Ancestree review

20 July 2018
ancestree-main-40784.jpg Ancestree
Discover your roots in this drafting game of long-lost ancestors

A family-friendly tile-drafting game from prolific designer Eric Lang, Ancestree casts you and your opponents as researchers digging through historical archives to piece together your family trees. Over the course of three quick-playing rounds you’ll choose ancestors from random selections of tiles, slotting them into a growing web of parents, siblings and cousins in an effort to prove that your genealogy is more prestigious than your rivals’.

That turns out to be trickier than you might think. Each tile has a set of possible links that allow it to connect with others. Some join together to form parent-child relationships, while others can combine to represent marriages. If you’re not careful, it’s possible to close down possible connections, leaving yourself with family members you’re not able to place and ending up at a serious disadvantage.

Avoiding painting yourself into these kinds of genetic corners is a challenge, but it’s not the only one you’ll face. Each round sees you score points for establishing chains of descendents with a shared heritage - African, Asian, European, Middle-Eastern or South-American. It means you’ll have to keep a close eye on your opponents, avoiding getting into competition over the same kinds of tiles and ruthlessly snatching the ones they need to maximise their scores.

It makes Ancestree a game of two distinct halves – drafting and building – but they fit together seamlessly, and together offer a succession of interesting decisions compressed into a brisk 20-minute playing time. As an added bonus, it also keeps the complexity to a level that won’t scare off non-gamers.

If you’re in the market for this kind of 'draft things and do something with them' game, though, you’re not short of alternatives. There’s 2017 Spiel des Jahres winner Kingdomino, which sees players drafting territory tiles and piecing them together to build thriving kingdoms. Or Azul, which challenges you to draft coloured tiles, then use them to create beautiful mosaics. The criminally underrated Kerala adds a spatial puzzle, with tiles laid down by wandering elephants. And 2015 city-builder Between Two Cities brings a co-operative twist, with players teaming up with neighbours to draft building tiles to add to their steadily growing towns.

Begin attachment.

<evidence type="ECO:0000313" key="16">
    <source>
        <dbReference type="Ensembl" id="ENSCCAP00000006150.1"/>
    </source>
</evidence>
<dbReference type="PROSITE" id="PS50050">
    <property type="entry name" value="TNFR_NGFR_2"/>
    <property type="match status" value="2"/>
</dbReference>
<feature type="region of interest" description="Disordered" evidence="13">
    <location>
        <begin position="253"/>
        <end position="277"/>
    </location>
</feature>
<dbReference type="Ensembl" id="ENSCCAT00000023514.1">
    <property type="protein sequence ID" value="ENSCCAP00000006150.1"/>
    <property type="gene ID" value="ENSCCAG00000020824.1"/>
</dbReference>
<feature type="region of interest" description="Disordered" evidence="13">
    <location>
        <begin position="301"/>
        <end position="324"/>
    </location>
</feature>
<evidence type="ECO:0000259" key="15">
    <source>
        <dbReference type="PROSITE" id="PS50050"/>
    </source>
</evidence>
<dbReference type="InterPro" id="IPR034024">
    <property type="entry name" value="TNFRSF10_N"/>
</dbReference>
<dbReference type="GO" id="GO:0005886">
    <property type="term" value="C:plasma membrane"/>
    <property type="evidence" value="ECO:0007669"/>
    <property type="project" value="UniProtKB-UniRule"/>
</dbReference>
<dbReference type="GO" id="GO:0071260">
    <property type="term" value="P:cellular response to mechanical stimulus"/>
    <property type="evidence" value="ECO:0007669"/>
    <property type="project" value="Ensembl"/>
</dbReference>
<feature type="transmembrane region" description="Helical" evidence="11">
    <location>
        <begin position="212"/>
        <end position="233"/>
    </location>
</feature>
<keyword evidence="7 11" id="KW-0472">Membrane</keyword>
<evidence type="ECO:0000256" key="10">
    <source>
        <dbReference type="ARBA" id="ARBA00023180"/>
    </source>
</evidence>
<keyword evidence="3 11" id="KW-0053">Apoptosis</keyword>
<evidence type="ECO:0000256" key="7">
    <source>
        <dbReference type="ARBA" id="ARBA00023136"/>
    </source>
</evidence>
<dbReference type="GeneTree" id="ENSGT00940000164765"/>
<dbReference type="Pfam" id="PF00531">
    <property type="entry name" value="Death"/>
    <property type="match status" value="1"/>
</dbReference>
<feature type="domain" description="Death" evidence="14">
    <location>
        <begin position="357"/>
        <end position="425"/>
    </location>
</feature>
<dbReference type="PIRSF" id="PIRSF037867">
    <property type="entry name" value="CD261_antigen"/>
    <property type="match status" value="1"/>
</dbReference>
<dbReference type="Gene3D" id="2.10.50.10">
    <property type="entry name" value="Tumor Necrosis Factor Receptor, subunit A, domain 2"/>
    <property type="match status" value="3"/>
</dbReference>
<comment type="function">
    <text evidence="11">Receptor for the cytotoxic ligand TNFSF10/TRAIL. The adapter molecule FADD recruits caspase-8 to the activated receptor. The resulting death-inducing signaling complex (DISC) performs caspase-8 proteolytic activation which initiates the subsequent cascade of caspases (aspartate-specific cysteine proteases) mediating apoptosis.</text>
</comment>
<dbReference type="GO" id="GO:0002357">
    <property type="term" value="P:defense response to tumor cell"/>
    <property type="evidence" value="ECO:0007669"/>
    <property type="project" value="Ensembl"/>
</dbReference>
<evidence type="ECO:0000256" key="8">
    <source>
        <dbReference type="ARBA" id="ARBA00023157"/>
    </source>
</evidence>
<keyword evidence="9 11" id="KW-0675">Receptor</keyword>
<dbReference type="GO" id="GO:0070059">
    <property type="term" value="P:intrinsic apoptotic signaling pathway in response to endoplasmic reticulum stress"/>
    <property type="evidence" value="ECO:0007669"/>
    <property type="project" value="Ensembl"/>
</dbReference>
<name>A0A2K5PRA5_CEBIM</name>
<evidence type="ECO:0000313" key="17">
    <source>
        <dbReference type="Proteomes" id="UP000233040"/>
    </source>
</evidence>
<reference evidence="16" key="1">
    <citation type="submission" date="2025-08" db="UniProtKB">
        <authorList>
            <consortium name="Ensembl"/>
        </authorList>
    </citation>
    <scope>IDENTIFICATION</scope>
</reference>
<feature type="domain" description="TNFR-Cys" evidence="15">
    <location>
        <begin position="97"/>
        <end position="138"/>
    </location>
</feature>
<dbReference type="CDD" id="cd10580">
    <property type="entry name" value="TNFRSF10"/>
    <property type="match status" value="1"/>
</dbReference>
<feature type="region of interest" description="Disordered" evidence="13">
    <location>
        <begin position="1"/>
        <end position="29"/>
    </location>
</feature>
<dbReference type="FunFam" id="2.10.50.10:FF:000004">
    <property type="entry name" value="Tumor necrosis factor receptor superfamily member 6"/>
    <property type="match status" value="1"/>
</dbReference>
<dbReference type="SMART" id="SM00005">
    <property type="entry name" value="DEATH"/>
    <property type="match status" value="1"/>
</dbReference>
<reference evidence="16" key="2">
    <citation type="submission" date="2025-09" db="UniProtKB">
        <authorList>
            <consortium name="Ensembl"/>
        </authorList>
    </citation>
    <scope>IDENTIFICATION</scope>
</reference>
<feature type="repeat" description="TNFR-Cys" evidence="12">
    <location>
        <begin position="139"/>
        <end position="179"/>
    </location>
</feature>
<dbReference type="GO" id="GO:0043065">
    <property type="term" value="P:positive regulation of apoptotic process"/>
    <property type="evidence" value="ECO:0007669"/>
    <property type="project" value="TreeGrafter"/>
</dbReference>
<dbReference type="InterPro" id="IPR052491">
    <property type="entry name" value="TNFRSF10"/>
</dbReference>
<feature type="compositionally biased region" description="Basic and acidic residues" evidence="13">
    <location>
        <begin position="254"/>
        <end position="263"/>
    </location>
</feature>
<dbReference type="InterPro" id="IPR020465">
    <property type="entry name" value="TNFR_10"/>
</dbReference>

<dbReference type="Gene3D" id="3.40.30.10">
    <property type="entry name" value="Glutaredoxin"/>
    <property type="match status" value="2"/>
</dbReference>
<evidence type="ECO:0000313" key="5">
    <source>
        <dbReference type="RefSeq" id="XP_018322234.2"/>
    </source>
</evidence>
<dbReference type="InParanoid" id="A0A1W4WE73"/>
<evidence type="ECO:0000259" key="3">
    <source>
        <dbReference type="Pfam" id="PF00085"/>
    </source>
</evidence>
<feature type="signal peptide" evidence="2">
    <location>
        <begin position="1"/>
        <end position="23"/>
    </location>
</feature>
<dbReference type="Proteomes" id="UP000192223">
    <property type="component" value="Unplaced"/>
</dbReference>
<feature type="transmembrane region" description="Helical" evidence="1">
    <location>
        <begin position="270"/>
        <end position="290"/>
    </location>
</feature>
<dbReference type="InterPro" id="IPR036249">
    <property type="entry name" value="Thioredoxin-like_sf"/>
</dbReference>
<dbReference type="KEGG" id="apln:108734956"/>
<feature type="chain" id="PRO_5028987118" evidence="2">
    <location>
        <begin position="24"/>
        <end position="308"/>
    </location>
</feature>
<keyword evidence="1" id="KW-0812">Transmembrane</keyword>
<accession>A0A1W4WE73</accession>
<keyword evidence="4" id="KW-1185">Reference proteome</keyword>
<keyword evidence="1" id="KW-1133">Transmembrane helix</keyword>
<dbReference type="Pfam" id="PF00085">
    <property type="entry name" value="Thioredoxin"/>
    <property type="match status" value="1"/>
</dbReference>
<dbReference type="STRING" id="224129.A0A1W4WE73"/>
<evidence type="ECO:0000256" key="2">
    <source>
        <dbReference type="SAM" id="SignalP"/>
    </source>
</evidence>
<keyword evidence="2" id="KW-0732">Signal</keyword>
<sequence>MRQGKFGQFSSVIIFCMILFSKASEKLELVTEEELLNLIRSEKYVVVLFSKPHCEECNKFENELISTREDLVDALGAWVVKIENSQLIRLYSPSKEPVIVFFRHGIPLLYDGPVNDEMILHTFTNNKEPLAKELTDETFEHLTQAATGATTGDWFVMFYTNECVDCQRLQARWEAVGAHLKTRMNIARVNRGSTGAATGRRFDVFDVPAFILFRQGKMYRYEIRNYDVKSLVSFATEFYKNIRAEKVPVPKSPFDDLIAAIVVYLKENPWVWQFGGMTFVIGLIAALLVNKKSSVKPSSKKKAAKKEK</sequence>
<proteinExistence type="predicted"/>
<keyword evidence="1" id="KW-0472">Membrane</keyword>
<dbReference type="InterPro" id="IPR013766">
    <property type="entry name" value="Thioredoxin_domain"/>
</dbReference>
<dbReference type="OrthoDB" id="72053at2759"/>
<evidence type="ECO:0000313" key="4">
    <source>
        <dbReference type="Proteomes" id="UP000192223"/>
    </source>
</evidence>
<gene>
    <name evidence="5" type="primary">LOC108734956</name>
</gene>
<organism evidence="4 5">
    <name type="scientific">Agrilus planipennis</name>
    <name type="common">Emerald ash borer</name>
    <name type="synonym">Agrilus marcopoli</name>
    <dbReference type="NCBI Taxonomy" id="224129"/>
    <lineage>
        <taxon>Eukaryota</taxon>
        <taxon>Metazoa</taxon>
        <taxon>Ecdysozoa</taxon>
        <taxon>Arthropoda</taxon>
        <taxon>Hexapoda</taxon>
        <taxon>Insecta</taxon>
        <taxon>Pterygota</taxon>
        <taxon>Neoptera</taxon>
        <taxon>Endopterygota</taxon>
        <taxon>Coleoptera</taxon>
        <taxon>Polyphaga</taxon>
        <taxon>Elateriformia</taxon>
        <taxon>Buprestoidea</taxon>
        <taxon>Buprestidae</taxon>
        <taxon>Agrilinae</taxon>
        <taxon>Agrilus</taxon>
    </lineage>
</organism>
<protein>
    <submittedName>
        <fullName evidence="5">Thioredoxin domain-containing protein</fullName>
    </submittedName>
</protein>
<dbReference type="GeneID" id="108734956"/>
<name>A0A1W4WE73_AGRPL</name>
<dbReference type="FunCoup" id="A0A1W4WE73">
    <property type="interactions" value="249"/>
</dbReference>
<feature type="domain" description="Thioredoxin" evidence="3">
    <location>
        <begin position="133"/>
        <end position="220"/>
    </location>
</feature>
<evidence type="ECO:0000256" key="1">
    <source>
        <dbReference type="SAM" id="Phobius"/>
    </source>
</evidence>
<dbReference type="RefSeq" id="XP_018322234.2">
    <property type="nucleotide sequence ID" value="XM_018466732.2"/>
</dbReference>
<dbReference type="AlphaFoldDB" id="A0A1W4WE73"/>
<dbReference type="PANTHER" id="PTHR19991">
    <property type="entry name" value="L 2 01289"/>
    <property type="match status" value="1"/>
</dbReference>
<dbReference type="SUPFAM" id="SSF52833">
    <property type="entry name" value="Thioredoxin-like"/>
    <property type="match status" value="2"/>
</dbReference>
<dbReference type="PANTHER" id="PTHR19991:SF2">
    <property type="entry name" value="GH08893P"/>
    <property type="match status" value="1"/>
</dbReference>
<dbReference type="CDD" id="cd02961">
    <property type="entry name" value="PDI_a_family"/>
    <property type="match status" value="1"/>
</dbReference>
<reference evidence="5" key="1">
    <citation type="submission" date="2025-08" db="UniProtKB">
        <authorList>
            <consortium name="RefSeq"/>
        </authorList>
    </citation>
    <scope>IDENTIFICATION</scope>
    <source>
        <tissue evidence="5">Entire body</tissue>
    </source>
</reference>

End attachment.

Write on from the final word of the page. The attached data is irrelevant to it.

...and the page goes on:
Considered solely on its own merits, Ancestree is fun, fast-paced and lightly thoughtful. It also scores points for its liberal view of relationships: it’s the only board game I can think of that’s ever let me build a bisexual, polyamorous triad. But mechanically, it occupies a similar space to a lot of other releases, and it doesn’t do anything radical that sets it clearly ahead of the pack. If you’ve already found a drafting game you love, you probably don’t need this one as well. If you’re looking for one to add to your collection, it’s worth considering, but it’s just one of several options which are at least as enticing. 




Ancestree is a fun, fast-playing drafting game, but those aren’t exactly in short supply, and it’s competing for space on your shelf with the likes of Kerala and Kingdomino. If you don’t already own something similar, though, it’s light, quick and easy to teach.

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Buy your copy here.

Designer: Eric M. Lang

Artist: Larry Elmore, Adelheid Zimmerma

Time: 20 minutes

Players: 2-6

Age: 8+

Price: £26


This review originally appeared in the April 2018 issue of Tabletop Gaming. Pick up the latest issue of the UK's fastest-growing gaming magazine in print or digital here – or subscribe to make sure you never miss another issue.

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